How might a central bank accomplish that? The most obvious approach is to buy any of a wide variety of risky and/or less liquid assets, paying either by selling some Treasuries out of its portfolio, which would change the composition of its balance sheet, or by creating new base money, which would increase the size of its balance sheet.10 Either variant can be said to constitute QE, and its effectiveness depends on the degree of substitutability across the assets being traded. As we know, buying X and selling Y does nothing if X and Y are perfect substitutes.11 Fortunately, it seems unlikely that, say, mortgage-backed securities (MBS) are perfect substitutes for Treasuries—certainly not in a crisis.
The Fed’s entrance strategy
With this conceptual framework in mind, I turn now to what the Federal Reserve actually did as it embarked on its new strategy of quantitative easing. Because the messy failure of Lehman Brothers in mid-September 2008 was such a watershed, I begin the story a bit earlier.
Reacting somewhat late to the onset of the financial crisis in the summer of 2007, the FOMC began cutting the federal funds rate on September 18, 2007—starting from an initial setting of 5.25%. While it cut rates rapidly by historical standards, the Fed did not signal any great sense of urgency. It was not until April 30, 2008 that the funds rate got down to 2%, where the FOMC decided to keep it while awaiting further developments. (See Chart 1.) Perhaps more germane to the QE story, the Fed was neither expanding its balance sheet (see Chart 2) nor increasing bank reserves (see Chart 3) much over this period.
However, the Fed was already engaging in several forms of quantitative easing, even apart from emergency interventions such as the Bear Stearns rescue. To understand these brands of QE, it is useful to refer to the oversimplified central bank balance sheet just below. Because other balance sheet items are inessential to my story, I omit them.
The first type of QE showed up entirely on the assets side. Early in 2008, the Fed started selling down its holdings of Treasuries and buying other, less liquid, assets instead. (See Chart 2.) This change in the composition of the Fed’s portfolio was clearly intended to provide more liquidity (especially more T-bills) to markets that were thirsting for it. The goal was to reduce liquidity premiums. But, of course, the underlying financial situation was deteriorating all the while, and the markets’ real problems may have been fears of insolvency, not illiquidity—to the extent you can distinguish between the two.12
The second sort of early QE operations began on the liabilities side of the Fed’s balance sheet. To assist the Fed, the Treasury started borrowing in advance of its needs (which were not yet as ample as they would become later) and depositing the excess funds in its accounts at the central bank. While these were fiscal operations, they enabled the Fed to increase its assets—by purchasing more securities and making more discount window loans (e.g., through TAF, the Term Auction Facility)—without increasing bank reserves (see Chart 3). That’s very helpful to a central bank that is a bit timid about stimulating aggregate demand and/or is worried about running out of T-bills to sell, both of which were probably true of the Fed then. But notice that these operations marked the first breaching—however minor—of the wall between fiscal and monetary policy. In addition, the Fed began lending to primary dealers in the immediate aftermath of the Bear Stearns rescue.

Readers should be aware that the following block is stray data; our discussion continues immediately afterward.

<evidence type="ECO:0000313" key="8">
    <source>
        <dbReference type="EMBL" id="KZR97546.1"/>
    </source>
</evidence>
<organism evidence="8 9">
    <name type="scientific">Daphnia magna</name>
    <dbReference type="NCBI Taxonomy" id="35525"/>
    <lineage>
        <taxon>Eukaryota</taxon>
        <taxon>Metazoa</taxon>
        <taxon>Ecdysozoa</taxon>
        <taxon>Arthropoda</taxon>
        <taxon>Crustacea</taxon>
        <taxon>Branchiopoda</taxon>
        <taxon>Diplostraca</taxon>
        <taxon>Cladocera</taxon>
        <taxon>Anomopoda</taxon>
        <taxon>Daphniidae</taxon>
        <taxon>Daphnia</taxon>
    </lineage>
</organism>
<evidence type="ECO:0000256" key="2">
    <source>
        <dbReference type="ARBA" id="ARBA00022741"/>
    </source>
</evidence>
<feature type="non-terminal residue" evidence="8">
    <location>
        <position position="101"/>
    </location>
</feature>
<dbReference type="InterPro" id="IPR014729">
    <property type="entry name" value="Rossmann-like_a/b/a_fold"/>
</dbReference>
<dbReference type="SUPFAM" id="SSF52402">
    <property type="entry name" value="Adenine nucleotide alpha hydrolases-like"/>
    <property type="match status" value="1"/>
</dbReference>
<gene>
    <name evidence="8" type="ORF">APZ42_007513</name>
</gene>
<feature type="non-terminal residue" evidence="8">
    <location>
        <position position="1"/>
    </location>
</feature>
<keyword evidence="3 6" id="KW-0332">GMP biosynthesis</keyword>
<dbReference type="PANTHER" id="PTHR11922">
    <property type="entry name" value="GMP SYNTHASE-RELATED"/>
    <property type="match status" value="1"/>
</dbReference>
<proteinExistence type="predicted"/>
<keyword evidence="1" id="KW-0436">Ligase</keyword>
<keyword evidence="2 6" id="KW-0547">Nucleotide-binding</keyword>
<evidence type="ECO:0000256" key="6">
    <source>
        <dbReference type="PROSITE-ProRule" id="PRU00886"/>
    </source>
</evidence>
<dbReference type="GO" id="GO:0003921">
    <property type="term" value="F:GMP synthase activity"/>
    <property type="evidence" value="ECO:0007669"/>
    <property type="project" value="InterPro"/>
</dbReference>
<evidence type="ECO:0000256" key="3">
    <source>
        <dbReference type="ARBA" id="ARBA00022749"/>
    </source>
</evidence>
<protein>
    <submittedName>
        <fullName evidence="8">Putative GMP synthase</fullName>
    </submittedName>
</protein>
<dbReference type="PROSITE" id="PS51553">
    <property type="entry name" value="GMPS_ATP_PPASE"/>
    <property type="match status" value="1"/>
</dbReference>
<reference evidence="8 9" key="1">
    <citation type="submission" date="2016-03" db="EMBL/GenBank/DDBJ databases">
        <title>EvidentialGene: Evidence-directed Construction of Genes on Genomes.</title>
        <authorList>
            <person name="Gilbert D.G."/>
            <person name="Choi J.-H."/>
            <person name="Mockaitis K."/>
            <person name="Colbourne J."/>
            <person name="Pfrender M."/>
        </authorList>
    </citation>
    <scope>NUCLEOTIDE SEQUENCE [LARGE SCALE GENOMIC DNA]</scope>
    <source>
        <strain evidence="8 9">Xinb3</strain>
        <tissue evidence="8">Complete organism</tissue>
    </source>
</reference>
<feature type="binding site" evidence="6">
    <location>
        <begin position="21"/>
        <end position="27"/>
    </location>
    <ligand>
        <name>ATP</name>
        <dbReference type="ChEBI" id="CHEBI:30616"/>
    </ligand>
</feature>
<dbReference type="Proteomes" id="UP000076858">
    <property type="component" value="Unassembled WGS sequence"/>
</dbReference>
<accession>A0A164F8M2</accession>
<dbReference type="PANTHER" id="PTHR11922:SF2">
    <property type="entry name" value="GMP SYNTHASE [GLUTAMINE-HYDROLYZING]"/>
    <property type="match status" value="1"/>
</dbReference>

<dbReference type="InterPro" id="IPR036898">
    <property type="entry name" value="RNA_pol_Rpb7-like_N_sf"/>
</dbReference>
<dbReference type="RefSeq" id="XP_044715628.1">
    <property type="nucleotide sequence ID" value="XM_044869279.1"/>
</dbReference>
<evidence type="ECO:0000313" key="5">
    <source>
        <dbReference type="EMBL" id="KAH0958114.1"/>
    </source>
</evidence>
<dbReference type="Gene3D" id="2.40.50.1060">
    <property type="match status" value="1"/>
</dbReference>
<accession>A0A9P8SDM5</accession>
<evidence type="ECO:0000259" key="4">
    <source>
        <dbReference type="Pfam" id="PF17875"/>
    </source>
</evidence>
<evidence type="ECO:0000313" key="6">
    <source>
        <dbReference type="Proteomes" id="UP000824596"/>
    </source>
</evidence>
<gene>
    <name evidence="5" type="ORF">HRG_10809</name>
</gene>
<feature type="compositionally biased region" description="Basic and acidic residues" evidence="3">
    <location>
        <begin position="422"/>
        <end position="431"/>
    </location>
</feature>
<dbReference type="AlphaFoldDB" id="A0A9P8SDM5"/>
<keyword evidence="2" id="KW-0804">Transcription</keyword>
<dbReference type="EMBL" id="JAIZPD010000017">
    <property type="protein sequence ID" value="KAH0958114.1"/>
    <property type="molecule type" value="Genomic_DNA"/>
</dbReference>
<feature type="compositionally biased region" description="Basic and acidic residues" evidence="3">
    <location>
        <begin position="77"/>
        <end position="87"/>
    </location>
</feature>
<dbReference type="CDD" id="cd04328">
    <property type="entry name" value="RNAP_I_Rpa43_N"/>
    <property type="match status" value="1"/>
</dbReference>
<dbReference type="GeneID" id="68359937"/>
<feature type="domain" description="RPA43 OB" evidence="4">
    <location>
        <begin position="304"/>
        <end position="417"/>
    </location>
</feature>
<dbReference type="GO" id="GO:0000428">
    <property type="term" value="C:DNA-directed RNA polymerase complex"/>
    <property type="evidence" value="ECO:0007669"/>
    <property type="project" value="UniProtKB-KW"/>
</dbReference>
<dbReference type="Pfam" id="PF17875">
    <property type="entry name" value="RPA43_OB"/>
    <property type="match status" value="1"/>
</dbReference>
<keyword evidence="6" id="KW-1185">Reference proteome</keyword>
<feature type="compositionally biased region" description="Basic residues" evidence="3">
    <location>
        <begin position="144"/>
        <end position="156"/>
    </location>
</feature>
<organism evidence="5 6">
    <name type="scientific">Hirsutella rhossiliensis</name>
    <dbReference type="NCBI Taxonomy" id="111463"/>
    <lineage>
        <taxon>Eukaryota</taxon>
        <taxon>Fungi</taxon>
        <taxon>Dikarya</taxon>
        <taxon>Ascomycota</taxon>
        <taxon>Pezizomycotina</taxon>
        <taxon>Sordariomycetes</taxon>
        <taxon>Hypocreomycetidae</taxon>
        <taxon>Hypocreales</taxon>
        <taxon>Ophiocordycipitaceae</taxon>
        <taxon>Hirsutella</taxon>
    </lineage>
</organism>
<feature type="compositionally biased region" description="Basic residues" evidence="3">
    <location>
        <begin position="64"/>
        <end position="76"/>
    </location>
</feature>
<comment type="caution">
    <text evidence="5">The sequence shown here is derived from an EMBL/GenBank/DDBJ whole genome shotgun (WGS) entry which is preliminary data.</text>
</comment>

Then came the failure of Lehman Brothers, and everything changed, including the Fed’s monetary policy.
The FOMC resumed cutting interest rates at its October 10, 2008 meeting, eventually pushing the funds rate all the way down to virtually zero by December 16th. (See Chart 1 again.) More germane to the QE story, the Fed started expanding its balance sheet, its lending operations, and bank reserves immediately and dramatically. (See Charts 2 and 3.)13 By the last quarter of 2008, any reservations or hesitation at the Fed about boosting aggregate demand were gone. It was “battle stations.”
Total Federal Reserve assets skyrocketed from $907 billion on September 3, 2008 to $2.214 trillion on November 12, 2008. By the last quarter of 2008, any reservations or hesitation at the Fed about boosting aggregate demand were gone. It was “battle stations.”14 (Chart 2.) As this was happening, the Fed was acquiring a wide variety of securities that it had not owned before (e.g., commercial paper) and making types of loans that it had not made before (e.g., to nonbanks). On the liabilities side, bank reserves ballooned from about $11 billion to an astounding $594 billion over that same period—and then to $860 billion on the last day of 2008 (Chart 3). Almost all of this expansion signified increased excess reserves, which were a negligible $2 billion in the month before Lehman collapsed (August) but soared to $767 billion by December.15 Since the Fed’s capital barely changed over this short period, its balance sheet became extremely leveraged in the process. Specifically, the Fed’s leverage (assets divided by capital) soared from about 22:1 to about 53:1. It was a new world, Tevye.16